Change can be considered an asset that helps promote creative thinking. Life as it is has each of us routinely existing in environments that lack the necessary stimulus to tap into our own creative resources. Consider a picture hanging on the wall in your home. The longer it is there the less it gets notice. After a while, it no longer presents the noticeable change it once did for you and therefore ceases to exist. The same is true for your own thinking process and the creative intelligence contained within. If it is not properly stimulated it will remain dormant. The best way to awaken it is to stimulate it with something new or different. Here are 3 reasons changing your environment will help to stimulate your thinking process and awaken the dormant creative resources within. Work Station Stagnates Your Thinking Let's face it, your workstation is a deliberately contained environment designed to minimize distractions. This also greatly reduces any stimuli that can lead to new ideas. Ironically, by minimizing distractions for the purpose of increasing your productivity this type of work environment actually 'limits' your mind from utilizing its own creative intelligence. If the mind is expected to create new ideas it must be exposed to new things otherwise it will likely remain somewhat dormant. Change of Location Reduces Stress Changing your environment also changes your outlook, which leads to altering the way in which you may think. By maintaining the same surroundings, you can actually experience an increase in the stress you feel. It is natural when sitting at your desk to expect yourself to 'produce' since this is your 'work' station. This results in you unknowingly applying more pressure to yourself. Boredom and depression are also a threat if the situation is not corrected. Any environmental change can 'release' the hold pressure has got on you. This 'breath of fresh air' can re-energize you and completely alter your thinking process. New Environment Triggers New Ideas Less pressure and more stimuli allows your mind to relax and take a new perspective on the way you think. Introducing new surroundings that are less structured can also loosen the reins on a thinking process that has become more regimented. Any change is stimulating especially if the new surroundings are unfamiliar. This will enable you to tap more deeply into your own creative resources. It is quite common for our creative thinking abilities to become stagnated by our own environment. If our surroundings lack stimulation, our thinking process tends to hibernate thereby keeping any creative intelligence buried deep within. The reasons we mentioned above for the importance of change as a stimulus to our creativity serve as a reminder to break the bonds of your routine. To do so expose your mind to the change it needs in order to encourage or promote any new thoughts and ideas.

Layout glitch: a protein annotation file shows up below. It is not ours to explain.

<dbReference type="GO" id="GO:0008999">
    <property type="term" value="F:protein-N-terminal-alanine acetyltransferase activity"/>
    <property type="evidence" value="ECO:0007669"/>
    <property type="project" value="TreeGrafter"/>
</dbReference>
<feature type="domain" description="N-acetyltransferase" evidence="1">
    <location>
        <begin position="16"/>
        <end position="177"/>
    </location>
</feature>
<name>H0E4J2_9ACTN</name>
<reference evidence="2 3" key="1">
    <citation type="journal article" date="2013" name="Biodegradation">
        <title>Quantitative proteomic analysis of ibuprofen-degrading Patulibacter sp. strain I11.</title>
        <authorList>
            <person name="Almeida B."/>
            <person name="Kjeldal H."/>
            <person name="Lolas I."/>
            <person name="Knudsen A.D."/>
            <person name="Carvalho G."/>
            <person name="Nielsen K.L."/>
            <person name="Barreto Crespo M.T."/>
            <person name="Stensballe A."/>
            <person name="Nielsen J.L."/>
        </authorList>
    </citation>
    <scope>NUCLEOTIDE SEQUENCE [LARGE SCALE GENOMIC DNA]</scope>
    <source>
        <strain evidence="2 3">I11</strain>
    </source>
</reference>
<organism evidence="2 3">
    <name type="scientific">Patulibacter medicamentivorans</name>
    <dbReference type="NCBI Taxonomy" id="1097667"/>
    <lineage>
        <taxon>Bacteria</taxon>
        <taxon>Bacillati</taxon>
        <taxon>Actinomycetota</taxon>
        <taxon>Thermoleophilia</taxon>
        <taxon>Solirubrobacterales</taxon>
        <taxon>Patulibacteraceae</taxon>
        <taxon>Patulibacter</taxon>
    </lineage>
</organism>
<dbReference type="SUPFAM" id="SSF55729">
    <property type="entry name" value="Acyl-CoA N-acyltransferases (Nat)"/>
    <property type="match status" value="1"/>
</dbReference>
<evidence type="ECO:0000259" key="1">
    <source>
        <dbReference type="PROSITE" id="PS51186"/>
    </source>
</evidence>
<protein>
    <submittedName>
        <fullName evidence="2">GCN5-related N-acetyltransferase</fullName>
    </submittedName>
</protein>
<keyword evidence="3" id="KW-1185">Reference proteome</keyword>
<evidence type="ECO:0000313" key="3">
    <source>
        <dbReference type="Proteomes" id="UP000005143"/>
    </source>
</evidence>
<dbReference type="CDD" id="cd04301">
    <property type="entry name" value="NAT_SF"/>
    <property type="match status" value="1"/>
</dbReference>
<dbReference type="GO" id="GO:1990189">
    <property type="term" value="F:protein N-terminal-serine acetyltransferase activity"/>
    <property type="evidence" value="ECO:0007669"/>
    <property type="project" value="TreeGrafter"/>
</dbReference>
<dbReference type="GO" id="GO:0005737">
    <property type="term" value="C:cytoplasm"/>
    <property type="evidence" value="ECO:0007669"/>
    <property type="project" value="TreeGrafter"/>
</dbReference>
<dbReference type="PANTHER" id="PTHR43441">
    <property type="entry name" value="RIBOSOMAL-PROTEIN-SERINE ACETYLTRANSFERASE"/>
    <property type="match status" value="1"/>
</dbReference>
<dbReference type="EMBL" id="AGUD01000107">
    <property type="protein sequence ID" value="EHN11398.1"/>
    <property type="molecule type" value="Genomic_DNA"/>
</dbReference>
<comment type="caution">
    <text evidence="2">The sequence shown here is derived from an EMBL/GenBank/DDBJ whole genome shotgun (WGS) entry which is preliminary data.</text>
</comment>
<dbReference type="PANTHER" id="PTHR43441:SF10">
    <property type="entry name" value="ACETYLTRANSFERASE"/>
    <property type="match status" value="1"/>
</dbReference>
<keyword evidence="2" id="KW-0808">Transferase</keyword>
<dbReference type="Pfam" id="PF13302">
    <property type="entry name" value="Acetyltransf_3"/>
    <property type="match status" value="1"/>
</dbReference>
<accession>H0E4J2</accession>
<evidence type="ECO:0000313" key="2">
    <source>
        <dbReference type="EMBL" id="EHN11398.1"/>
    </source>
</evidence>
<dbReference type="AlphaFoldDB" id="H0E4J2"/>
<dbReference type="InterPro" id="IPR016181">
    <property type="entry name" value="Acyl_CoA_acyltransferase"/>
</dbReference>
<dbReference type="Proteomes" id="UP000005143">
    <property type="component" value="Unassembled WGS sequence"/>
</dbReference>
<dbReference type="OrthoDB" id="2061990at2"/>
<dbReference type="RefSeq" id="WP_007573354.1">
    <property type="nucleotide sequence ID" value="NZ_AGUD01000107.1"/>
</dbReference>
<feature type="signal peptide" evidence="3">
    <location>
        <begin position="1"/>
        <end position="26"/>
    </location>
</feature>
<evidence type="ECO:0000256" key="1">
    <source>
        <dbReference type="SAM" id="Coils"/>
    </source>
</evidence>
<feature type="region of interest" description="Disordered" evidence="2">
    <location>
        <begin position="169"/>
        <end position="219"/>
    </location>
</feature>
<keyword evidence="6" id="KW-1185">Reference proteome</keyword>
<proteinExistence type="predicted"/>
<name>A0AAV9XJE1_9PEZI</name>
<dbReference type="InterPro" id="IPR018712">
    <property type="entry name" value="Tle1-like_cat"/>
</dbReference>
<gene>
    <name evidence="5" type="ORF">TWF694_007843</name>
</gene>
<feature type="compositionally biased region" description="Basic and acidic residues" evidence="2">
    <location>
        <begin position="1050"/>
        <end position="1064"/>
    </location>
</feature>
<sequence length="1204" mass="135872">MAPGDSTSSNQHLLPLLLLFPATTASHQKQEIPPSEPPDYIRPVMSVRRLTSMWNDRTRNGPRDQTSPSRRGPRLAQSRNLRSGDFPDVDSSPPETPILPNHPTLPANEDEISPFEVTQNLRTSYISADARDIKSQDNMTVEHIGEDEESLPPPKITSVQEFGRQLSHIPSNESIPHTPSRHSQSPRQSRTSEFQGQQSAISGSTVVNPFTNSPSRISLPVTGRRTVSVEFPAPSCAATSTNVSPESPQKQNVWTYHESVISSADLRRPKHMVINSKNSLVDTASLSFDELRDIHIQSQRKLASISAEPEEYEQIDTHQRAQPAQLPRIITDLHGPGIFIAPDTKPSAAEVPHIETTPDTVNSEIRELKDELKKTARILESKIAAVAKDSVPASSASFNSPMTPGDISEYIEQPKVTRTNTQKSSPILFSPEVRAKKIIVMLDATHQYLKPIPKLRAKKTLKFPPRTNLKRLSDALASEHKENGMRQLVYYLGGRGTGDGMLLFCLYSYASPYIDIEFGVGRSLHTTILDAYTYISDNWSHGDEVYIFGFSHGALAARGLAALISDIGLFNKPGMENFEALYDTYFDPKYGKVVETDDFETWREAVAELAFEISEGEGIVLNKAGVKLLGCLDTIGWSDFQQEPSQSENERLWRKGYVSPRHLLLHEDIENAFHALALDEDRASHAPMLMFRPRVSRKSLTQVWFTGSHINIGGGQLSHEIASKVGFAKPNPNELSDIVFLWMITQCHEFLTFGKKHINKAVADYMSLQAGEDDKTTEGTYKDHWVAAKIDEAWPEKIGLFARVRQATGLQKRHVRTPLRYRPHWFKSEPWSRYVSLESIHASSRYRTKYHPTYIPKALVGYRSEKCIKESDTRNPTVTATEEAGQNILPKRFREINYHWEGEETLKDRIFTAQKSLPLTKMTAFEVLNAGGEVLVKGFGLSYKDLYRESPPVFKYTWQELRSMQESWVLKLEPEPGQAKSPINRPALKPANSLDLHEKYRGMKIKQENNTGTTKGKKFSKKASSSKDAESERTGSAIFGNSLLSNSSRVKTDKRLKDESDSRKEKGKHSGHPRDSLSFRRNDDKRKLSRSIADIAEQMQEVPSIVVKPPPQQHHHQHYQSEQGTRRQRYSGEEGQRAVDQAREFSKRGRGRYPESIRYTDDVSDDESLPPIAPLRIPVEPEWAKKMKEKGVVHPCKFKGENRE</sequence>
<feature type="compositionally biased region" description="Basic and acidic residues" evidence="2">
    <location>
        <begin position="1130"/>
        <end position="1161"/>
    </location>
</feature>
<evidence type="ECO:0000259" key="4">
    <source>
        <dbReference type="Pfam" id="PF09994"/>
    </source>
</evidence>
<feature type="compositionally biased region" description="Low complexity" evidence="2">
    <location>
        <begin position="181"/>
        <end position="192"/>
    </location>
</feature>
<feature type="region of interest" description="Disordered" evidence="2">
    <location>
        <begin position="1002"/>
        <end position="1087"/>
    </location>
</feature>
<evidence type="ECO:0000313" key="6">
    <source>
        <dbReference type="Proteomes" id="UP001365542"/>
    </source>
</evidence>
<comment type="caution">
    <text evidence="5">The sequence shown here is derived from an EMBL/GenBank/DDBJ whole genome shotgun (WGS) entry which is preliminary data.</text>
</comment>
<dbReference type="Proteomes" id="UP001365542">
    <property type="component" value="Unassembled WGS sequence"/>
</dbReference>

About The Author